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solitudeThroughout history, opportunities for solitude were built into a person’s daily life. There were no cell phones to look at while waiting for appointments or social media accounts to keep connected with friends when they were home alone. Solitude was often a person’s default mode. 

In our ultra-connected society, this is no longer the case. Modern technology gives us the ability to fill our time and minds endlessly. There are many benefits to these technologies, but is there a hidden cost that we are paying?

 

What Solitude Really Is

Solitude is often referred to as a state of being alone without being lonely. This lovely definition of solitude conjures up images of sunsets on top of a mountain or leisurely walks along the beach. But in reality, we don’t need to be alone in a remote location to enjoy solitude. To complicate things more, sometimes being alone in and of itself does not result in solitude.

In the book Lead Yourself First, authors Kethledge and Erwin define solitude as “a subjective state in which you’re isolated from input from other minds”. In other words, solitude is when you are left alone with your own thoughts. It is more about your internal experience than what is going on around you. 

 

You could have a rich sense of solitude while you drive through rush hour traffic on your way to work, wait in a long line at the grocery store, or go for a brief walk on a crowded street. Or you could lack a sense of solitude, even if you are in an ideal setting for an extended period of time, through the many distractions modern technology provides.

 

Why We Need Solitude in Our Lives

There are many reasons why spending time alone is worth the investment.

  • Positively impacts relationships - In her book, The Call of Solitude, Ester Buchholz, Ph.D. says that solitude “is not necessarily a way to escape from bonding, for often we find our way back to someone else during alone contemplation, and forge stronger commitments.” As counterintuitive as it might seem, being alone can actually draw us closer to others.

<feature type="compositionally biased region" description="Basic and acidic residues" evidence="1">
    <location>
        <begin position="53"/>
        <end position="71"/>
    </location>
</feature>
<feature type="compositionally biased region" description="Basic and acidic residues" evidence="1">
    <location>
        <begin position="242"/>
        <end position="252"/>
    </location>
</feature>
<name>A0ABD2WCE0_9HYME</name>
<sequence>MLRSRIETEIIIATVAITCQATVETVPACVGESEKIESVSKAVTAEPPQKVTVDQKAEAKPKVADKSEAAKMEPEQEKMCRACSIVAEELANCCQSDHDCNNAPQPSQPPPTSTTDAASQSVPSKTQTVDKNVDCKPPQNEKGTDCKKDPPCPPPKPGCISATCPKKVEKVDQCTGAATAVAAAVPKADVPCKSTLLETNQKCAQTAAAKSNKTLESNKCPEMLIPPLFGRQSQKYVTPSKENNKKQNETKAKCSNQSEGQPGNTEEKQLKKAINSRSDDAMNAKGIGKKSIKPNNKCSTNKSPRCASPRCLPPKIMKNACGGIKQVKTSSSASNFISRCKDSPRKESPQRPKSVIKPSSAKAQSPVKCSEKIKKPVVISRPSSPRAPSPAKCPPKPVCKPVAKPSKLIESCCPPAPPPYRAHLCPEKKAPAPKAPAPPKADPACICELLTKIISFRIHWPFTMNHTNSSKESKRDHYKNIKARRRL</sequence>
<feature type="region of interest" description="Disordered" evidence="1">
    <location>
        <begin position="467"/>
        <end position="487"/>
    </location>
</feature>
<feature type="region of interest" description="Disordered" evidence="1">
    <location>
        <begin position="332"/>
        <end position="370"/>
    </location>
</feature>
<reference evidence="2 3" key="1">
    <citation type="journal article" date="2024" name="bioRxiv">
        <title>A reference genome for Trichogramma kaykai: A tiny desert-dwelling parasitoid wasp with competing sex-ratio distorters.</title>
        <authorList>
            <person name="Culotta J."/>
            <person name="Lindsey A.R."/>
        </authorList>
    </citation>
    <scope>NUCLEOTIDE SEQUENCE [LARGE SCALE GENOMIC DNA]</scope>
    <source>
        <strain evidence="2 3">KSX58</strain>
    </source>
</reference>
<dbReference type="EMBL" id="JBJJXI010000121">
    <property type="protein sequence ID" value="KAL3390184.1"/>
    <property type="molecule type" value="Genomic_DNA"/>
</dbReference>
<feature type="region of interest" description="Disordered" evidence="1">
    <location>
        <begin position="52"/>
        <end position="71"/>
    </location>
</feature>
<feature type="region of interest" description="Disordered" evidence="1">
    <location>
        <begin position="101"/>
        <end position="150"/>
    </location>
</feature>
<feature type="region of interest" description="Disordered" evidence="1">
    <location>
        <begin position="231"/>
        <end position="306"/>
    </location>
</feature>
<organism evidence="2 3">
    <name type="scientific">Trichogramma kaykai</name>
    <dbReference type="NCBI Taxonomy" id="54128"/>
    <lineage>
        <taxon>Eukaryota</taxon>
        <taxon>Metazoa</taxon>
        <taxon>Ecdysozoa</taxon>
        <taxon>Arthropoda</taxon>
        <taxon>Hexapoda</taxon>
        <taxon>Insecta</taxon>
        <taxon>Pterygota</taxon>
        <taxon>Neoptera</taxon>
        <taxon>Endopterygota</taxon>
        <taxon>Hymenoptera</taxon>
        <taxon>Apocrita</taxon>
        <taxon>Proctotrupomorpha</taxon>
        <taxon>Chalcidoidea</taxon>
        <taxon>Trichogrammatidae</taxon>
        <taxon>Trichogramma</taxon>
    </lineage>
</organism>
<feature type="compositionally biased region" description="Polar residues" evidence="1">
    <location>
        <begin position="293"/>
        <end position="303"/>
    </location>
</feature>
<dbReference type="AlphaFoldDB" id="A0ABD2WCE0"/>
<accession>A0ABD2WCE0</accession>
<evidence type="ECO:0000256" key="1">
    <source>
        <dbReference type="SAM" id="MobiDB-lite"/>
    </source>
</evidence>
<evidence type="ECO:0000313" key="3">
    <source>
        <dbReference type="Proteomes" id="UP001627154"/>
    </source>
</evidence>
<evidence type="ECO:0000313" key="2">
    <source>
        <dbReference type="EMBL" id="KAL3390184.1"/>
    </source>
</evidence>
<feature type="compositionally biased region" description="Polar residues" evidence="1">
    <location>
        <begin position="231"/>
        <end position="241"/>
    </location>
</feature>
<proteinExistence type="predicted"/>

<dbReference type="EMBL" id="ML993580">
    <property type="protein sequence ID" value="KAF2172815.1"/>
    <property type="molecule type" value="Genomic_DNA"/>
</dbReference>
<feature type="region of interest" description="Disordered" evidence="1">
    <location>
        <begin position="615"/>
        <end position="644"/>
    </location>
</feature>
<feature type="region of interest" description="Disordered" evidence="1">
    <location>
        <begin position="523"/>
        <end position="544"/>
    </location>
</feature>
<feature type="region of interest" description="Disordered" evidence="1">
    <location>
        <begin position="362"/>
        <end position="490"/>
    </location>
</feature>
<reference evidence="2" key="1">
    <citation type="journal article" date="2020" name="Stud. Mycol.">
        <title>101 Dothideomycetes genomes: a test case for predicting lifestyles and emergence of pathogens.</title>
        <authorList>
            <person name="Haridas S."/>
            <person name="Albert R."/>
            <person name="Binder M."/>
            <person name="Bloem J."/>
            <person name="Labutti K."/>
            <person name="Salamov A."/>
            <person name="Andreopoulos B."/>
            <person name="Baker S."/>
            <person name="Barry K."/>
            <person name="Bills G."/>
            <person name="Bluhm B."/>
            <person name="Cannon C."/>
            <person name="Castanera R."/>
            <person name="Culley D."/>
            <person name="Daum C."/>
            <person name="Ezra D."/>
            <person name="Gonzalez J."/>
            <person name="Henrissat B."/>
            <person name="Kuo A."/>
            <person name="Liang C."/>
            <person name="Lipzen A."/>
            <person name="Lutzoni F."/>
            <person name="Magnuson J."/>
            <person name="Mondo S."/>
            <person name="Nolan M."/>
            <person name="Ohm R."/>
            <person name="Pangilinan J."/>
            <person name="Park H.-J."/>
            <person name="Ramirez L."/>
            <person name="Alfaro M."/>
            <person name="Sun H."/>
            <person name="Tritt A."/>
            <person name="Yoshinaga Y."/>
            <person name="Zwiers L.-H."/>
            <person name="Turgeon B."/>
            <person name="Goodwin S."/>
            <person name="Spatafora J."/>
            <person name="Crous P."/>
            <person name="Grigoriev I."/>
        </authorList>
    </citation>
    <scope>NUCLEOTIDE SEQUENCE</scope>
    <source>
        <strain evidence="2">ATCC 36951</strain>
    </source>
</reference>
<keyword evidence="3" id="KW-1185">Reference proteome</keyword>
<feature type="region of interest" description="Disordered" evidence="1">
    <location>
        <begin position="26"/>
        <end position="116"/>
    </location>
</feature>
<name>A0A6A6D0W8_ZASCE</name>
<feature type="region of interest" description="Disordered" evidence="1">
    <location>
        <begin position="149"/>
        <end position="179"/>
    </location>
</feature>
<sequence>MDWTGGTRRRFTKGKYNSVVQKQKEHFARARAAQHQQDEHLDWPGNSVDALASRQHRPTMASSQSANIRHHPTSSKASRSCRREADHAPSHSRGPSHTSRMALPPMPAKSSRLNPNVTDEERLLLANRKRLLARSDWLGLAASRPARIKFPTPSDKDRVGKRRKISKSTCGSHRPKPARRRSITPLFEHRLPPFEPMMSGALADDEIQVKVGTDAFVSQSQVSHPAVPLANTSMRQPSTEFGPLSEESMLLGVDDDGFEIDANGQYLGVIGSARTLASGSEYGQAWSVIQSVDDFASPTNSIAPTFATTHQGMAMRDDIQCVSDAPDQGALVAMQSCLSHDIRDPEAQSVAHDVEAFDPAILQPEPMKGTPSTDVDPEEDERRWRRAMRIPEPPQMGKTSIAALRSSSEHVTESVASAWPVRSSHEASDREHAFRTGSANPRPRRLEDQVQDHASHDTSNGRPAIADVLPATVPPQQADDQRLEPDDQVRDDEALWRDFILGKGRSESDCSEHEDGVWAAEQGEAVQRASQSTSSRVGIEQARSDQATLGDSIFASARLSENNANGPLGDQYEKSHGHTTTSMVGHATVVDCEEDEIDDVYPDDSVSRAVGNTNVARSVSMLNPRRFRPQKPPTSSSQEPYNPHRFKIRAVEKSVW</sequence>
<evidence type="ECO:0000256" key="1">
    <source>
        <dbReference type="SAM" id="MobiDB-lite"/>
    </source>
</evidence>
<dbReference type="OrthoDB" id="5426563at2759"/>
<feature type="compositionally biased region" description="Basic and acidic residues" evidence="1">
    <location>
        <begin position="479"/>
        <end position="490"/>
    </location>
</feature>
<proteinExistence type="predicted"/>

• Promotes self-awareness -  In this article, Hara Estropp Marano explains that solitude is the necessary counterpoint to intimacy. It gives us time to explore and know ourselves, allowing us to have a self worthy of sharing.
  • Inspires creativity - I love how Derek Sivers, writer and founder of CDBaby, says that “silence is a great canvas for your thoughts.” Many great artists, scientists, writers, and spiritual leaders relied on regular times away from others. Great thinkers such as Hemingway, Da Vinci, Einstein, and Darwin all valued and practiced solitude regularly.
  • Increases productivity - when you are working in solitude, you can get into a state of flow, where you are energized by being immersed fully in the task at hand. Sophie Leroy, a professor at the University of Minnesota, has found that people are less productive when constantly moving from one task to another rather than focusing on one thing at a time. She explains that transitioning to a new task requires you to stop thinking about the previous task. However, it is difficult to pull your attention away from these tasks. This creates what Leroy calls “attention residue” and make you less productive overall. (Why is it so hard to do my job? by Leroy) 
  • Assists with emotional regulation - a recent study found that just 15 minutes of solitude decreased the intensity of high-arousal feelings such as excitement, anger and anxiety. While there are certainly times to feel these emotions, solitude may be beneficial in bringing the intensity down when desired.
  • Encourages moral courage - Kethledge and Erwin explains that it is through solitude that a leader gets “reassurance that what he is doing is right, that he is doing his best, that he is a good person notwithstanding what the moral critics say.”